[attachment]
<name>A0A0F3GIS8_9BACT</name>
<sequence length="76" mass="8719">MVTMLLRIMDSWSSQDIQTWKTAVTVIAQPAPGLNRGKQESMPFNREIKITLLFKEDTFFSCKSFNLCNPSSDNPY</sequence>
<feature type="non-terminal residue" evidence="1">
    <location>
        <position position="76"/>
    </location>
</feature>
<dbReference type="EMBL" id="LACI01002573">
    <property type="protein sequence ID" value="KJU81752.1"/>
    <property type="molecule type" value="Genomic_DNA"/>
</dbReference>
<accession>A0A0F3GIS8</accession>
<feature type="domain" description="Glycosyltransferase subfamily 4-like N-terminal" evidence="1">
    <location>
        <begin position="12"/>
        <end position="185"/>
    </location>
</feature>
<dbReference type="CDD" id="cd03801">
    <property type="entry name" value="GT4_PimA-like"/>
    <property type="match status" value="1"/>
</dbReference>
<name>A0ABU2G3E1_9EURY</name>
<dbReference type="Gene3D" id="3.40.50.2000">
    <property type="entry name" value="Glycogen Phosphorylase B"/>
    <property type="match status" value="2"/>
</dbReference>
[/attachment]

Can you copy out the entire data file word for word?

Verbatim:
<name>A0A0F3GIS8_9BACT</name>
<sequence length="76" mass="8719">MVTMLLRIMDSWSSQDIQTWKTAVTVIAQPAPGLNRGKQESMPFNREIKITLLFKEDTFFSCKSFNLCNPSSDNPY</sequence>
<feature type="non-terminal residue" evidence="1">
    <location>
        <position position="76"/>
    </location>
</feature>
<dbReference type="EMBL" id="LACI01002573">
    <property type="protein sequence ID" value="KJU81752.1"/>
    <property type="molecule type" value="Genomic_DNA"/>
</dbReference>
<accession>A0A0F3GIS8</accession>
<feature type="domain" description="Glycosyltransferase subfamily 4-like N-terminal" evidence="1">
    <location>
        <begin position="12"/>
        <end position="185"/>
    </location>
</feature>
<dbReference type="CDD" id="cd03801">
    <property type="entry name" value="GT4_PimA-like"/>
    <property type="match status" value="1"/>
</dbReference>
<name>A0ABU2G3E1_9EURY</name>
<dbReference type="Gene3D" id="3.40.50.2000">
    <property type="entry name" value="Glycogen Phosphorylase B"/>
    <property type="match status" value="2"/>
</dbReference>